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The first Trump administration budget proposal will leave Social Security and Medicare benefits untouched, but other major federal programs face deep cuts.
When asked about reductions to the two major retirement programs, Treasury Secretary Steve Mnuchin told Fox News on Sunday: “Don’t expect to see that as part of this budget.” The administration, however, will be aiming to push for significant reductions in other unspecified “social safety net programs,” according to a report published the same day by The New York Times.
Full details have not yet been released by the White House. Congressional Republicans aren’t expecting a first budget outline from the Trump administration until March 13.
Welfare benefits that could be targeted include food stamps, housing assistance and the Earned Income Tax Credit. All three are among widely-used programs often decried as wasteful by well-financed right-wing operatives in Washington.
Any move to drastically reduce agencies and programs could see the White House face a revolt from within the federal bureaucracy, before lawmakers have their own say. The Times noted that pushback from agencies “could ease some of the deepest cuts in the initial plan before a final budget request is even sent to Congress.”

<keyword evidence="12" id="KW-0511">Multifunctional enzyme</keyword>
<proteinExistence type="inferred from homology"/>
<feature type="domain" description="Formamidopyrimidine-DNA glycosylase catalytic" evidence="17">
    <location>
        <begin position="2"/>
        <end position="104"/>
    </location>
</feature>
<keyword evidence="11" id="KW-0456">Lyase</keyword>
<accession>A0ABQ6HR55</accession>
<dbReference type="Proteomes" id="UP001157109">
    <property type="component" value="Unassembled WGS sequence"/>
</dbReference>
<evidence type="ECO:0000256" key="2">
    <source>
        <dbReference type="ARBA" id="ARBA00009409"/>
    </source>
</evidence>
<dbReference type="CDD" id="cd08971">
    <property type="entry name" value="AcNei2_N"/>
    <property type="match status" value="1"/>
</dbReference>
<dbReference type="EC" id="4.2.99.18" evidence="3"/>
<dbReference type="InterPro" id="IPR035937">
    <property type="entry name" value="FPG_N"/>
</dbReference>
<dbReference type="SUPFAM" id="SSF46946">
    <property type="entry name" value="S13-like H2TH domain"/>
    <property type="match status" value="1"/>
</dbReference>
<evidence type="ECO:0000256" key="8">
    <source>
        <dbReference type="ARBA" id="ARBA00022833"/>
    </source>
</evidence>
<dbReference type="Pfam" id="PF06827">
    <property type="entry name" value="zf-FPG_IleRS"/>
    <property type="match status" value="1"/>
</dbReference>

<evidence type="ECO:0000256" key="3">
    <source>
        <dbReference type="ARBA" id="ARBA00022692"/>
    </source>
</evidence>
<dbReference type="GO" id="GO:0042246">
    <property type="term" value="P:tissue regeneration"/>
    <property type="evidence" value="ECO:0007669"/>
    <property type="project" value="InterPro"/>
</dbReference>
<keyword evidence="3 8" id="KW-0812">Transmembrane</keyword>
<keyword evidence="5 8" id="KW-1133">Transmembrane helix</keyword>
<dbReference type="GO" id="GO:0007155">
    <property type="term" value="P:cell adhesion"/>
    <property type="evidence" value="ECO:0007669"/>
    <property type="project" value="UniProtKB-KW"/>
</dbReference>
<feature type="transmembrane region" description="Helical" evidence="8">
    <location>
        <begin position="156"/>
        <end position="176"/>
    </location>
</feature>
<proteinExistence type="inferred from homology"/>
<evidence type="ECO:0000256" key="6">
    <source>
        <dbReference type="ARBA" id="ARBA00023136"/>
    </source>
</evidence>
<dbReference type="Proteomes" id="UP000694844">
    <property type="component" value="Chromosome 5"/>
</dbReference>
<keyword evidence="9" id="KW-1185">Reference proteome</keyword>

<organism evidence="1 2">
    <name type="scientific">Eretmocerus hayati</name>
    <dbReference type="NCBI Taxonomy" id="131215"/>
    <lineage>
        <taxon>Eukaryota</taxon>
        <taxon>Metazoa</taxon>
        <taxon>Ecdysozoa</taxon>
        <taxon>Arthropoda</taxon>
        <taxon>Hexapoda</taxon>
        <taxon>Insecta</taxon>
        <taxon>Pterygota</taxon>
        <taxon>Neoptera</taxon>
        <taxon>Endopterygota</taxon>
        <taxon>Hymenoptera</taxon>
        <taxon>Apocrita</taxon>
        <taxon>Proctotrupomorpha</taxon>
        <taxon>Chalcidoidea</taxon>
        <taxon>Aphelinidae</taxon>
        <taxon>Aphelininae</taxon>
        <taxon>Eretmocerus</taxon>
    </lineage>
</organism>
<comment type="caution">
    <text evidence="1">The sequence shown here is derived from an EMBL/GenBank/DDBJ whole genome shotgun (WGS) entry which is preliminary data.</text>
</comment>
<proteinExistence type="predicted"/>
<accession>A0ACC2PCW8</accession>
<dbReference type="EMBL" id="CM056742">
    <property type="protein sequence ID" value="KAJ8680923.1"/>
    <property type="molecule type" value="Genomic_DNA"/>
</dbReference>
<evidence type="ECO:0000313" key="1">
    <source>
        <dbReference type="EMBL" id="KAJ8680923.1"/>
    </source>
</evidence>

During the Presidential campaign, Trump repeatedly vowed to refrain from scaling back Social Security and Medicare benefits. The promise put him at odds with much of the Republican Party. Speaker of the House Paul Ryan (R-Wis.), for example, has long called for Medicare to be privatized, and for its benefits to be doled out in the form of vouchers.
Questions have been raised over whether Trump actually intends to leave Social Security and Medicare untouched, over the course of his presidency. Top White House Budget adviser Mick Mulvaney told Congress in January that he would not shy from advocating cuts to the two programs.
And in his Fox News interview, Mnuchin did not rule out Social Security and Medicare reductions in future years, saying: “We are not touching those now.”
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